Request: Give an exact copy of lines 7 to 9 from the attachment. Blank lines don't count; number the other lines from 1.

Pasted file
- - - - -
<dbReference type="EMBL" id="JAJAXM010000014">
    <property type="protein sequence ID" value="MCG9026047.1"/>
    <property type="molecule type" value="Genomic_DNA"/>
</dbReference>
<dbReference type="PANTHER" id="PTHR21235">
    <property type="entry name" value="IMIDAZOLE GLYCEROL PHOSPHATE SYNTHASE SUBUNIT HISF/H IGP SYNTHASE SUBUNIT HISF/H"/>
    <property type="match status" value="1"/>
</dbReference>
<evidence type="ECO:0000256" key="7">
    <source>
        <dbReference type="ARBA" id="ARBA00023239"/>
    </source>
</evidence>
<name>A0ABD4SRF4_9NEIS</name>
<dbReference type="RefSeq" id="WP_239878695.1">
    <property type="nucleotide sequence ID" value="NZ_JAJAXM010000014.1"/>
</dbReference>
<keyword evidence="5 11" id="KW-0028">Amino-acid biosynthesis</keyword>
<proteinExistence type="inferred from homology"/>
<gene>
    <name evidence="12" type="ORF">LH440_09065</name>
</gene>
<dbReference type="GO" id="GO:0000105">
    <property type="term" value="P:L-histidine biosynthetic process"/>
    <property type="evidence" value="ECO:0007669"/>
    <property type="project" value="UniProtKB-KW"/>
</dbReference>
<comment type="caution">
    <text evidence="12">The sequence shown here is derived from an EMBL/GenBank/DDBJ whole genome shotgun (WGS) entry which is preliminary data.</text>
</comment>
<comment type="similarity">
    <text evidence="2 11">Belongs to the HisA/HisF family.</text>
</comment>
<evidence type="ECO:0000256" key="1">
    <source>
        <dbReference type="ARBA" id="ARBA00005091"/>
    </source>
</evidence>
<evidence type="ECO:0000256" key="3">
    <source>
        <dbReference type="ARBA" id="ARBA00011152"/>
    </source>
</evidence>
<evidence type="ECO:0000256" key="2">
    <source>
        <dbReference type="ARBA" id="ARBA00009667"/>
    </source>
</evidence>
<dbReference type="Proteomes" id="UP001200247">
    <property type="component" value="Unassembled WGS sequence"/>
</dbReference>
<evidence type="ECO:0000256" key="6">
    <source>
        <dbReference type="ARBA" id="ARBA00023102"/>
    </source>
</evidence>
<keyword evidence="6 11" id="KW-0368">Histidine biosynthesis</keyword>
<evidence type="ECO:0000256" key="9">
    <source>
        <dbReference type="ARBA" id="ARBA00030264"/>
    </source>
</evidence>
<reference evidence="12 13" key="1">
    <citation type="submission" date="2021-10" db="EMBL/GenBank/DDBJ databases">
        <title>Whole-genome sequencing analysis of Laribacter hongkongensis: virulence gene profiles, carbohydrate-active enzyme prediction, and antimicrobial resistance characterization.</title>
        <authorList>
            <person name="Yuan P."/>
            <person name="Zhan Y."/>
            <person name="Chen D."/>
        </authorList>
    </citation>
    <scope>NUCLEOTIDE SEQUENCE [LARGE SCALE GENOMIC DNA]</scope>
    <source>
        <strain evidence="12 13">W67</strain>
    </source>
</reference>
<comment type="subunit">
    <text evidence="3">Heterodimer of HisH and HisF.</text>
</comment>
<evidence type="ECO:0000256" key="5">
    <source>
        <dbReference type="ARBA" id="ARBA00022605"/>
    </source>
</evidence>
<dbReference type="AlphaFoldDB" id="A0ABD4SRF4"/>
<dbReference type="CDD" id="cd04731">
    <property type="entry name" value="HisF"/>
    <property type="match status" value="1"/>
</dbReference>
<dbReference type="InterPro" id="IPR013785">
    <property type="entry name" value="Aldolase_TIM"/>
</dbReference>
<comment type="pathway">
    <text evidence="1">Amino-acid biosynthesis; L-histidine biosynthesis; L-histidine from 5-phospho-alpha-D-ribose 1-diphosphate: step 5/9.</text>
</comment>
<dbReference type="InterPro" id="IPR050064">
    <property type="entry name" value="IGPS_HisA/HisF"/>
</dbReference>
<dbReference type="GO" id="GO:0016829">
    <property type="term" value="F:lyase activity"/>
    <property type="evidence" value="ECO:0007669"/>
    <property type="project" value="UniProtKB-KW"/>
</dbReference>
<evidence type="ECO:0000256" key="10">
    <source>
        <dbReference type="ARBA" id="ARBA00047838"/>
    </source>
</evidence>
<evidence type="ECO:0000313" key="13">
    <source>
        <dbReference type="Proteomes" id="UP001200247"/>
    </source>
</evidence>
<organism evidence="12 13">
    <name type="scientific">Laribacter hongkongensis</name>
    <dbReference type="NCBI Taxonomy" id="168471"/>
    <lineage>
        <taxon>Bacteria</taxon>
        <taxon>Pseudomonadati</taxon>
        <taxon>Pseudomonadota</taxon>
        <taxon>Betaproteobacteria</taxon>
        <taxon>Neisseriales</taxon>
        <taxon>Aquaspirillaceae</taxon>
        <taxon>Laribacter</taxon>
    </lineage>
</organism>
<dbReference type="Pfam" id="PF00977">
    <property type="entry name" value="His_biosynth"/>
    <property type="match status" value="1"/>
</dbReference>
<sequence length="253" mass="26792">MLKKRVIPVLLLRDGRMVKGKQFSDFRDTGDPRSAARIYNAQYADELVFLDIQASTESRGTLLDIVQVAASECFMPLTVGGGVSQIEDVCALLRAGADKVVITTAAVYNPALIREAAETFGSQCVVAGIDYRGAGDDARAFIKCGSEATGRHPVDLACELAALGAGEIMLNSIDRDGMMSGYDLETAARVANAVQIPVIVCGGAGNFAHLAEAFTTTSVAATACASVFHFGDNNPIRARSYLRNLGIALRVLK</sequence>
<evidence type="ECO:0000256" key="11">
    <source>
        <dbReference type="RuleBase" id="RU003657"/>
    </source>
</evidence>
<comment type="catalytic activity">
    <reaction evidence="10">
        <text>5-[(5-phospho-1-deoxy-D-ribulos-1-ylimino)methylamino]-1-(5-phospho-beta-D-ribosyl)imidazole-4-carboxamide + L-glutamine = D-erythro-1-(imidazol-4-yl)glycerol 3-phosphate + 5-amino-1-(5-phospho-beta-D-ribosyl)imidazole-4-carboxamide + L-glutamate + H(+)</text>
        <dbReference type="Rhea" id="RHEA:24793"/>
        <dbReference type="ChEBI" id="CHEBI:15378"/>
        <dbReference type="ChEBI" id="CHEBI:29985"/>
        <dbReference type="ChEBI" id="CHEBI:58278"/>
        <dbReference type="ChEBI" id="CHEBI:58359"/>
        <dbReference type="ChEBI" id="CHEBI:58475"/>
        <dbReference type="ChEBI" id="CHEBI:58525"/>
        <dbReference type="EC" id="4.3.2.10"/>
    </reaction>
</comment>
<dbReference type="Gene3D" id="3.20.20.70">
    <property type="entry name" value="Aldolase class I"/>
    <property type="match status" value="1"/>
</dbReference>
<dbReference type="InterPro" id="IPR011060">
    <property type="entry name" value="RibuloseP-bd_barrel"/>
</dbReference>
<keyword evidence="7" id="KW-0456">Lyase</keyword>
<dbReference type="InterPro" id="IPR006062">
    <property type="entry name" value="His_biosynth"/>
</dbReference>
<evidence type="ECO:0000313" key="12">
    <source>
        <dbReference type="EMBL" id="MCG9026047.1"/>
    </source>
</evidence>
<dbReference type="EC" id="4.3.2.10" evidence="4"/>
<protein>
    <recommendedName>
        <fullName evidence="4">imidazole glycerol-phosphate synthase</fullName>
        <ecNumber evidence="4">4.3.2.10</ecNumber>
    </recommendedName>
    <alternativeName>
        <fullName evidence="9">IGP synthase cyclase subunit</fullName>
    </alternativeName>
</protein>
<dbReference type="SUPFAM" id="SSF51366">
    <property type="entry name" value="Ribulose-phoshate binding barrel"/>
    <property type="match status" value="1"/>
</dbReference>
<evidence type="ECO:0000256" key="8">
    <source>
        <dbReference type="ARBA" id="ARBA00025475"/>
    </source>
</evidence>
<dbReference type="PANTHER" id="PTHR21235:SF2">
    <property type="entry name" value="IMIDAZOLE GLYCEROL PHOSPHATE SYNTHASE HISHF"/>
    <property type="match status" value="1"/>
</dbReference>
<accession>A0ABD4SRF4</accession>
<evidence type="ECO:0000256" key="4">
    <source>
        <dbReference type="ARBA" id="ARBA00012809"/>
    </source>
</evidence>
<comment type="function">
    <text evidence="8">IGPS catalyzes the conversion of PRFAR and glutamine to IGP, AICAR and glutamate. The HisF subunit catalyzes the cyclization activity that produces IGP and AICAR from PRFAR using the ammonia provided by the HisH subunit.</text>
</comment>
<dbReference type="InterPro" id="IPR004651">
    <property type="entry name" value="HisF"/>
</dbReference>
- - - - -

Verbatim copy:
    <property type="match status" value="1"/>
</dbReference>
<evidence type="ECO:0000256" key="7">